Since most of the examples and figures in the previous sections are examples of absolute positioning, you're already halfway to an understanding of how it works. Most of what remains are the details of what happens when absolute positioning is invoked.

10.2.5.1 Containing blocks and absolutely positioned elements

When an element is positioned absolutely, it is completely removed from the document flow. It is then positioned with respect to its containing block, and its edges are placed using the offset properties (top, left, etc.). The positioned element does not flow around the content of other elements, nor does their content flow around the positioned element. This implies that an absolutely positioned element may overlap other elements or be overlapped by them. (You'll see how you can affect the overlapping order later in the chapter.)

The containing block for an absolutely positioned element is the nearest ancestor element that has a position value other than static. It is common for an author to pick an element that will serve as the containing block for the absolutely positioned element and give it a position of relative with no offsets:

p.contain {position: relative;}

Consider the example in Figure 10-38, which is an illustration of the following:

p {margin: 2em;}

p.contain {position: relative;}   /* establish a containing block*/

b {position: absolute; top: auto; right: 0; bottom: 0; left: auto;

   width: 8em; height: 5em; border: 1px solid gray;}



<body>

<p>

This paragraph does <em>not</em> establish a containing block for any of its 

descendant elements that are absolutely positioned.  Therefore, the absolutely

positioned <b>boldface </b> element it contains will be positioned with 

respect to the initial containing block.

</p>

<p class="contain">

Thanks to 'position: relative', this paragraph establishes a containing 

block for any of its descendant elements that are absolutely positioned.  

Since there is such an element-- <em>that is to say, <b>a boldfaced element 

that is absolutely positioned,</b> placed with respect to its containing 

block (the paragraph)</em>, it will appear within the element box generated 

by the paragraph. 

</p>

</body>
Figure 10-38. Using relative positioning to define containing blocks
figs/css2_1038.gif

The b elements in both paragraphs have been absolutely positioned. The difference is in the containing block used for each one. The b element in the first paragraph is positioned with respect to the initial containing block because all of its ancestor elements have a position of static. The second paragraph, though, has been set to position: relative, so it establishes a containing block for its descendants.

You've probably noted that in the second paragraph, the positioned element overlaps some of the text content of the paragraph. There is no way to avoid this, short of positioning the b element outside of the paragraph (by using a negative value for right or one of the other offset properties) or by specifying a padding for the paragraph that is wide enough to accommodate the positioned element. Also, since the b element has a transparent background, the paragraph's text shows through the positioned element. The only way to avoid this is to set a background for the positioned element, or else move it out of the paragraph entirely.

You will sometimes want to ensure that the body element establishes a containing block for all its descendants, rather than allowing the user agent to pick an initial containing block. This is as simple as declaring:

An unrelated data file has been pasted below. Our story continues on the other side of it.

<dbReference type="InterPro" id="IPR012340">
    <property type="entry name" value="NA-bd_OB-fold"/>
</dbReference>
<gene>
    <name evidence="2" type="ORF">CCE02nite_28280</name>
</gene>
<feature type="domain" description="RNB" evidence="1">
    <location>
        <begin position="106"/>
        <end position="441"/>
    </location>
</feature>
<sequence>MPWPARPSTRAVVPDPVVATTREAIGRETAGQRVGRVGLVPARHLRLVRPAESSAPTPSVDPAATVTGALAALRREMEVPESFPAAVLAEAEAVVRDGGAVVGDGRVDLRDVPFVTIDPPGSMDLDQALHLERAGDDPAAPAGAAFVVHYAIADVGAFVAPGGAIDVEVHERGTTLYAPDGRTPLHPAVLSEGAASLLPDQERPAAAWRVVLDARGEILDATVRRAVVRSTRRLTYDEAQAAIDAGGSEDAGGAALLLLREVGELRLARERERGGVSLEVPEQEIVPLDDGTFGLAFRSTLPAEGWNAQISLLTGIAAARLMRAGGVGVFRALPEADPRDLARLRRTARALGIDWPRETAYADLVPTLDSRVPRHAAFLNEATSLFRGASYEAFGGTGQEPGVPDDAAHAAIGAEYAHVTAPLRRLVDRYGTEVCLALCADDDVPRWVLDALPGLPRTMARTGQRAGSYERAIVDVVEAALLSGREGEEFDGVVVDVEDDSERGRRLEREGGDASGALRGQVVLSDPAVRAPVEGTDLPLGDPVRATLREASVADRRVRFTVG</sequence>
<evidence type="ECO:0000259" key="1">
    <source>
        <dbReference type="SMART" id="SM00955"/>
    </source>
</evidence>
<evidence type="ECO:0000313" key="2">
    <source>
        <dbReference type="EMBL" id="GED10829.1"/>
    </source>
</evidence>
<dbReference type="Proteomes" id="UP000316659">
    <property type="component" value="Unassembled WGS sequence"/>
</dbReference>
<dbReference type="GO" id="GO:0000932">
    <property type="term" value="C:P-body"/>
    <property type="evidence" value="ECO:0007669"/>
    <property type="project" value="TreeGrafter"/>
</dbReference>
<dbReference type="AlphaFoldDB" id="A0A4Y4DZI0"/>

body {position: relative;}

In such a document, you could drop in an absolutely positioned paragraph, as follows, and get a result like that shown in Figure 10-39:

<p style="position: absolute; top: 0; right: 25%; left: 25%; bottom: auto; 

 width: 50%; height: auto; background: silver;">...</p>
Figure 10-39. Positioning an element whose containing block is the root element
figs/css2_1039.gif

The paragraph is now positioned at the very beginning of the document, half as wide as the document's width and overwriting the first few elements.

An important point to highlight is that when an element is absolutely positioned, it also establishes a containing block for its descendant elements. For example, you could absolutely position an element and then absolutely position one of its children, as shown in Figure 10-40, which was generated using the following styles and basic markup:

div {position: relative; width: 100%; height: 10em;

   border: 1px solid; background: #EEE;}

div.a {position: absolute; top: 0; right: 0; width: 15em; height: 100%; 

   margin-left: auto; background: #CCC;}

div.b {position: absolute; bottom: 0; left: 0; width: 10em; height: 50%;

   margin-top: auto; background: #AAA;}



<div>

  <div class="a">absolutely positioned element A

    <div class="b">absolutely positioned element B</div>

  </div>

  containing block

</div>
Figure 10-40. Absolutely positioned elements establish containing blocks
figs/css2_1040.gif

Remember that if the document is scrolled, the positioned elements will scroll right along with it. This is true of all absolutely positioned elements that are not descendants of fixed-position elements. It happens because, eventually, the elements are positioned in relation to something that's part of the normal flow. For example, if you absolutely position a table, and its containing block is the initial containing block, then it will scroll because the initial containing block is part of the normal flow. Similarly, even if you set up absolutely positioned elements nested four levels deep, the "outermost" of these elements is still positioned with respect to the initial containing block. Thus, it will scroll along with the initial containing block, and all its descendants will go along for the ride.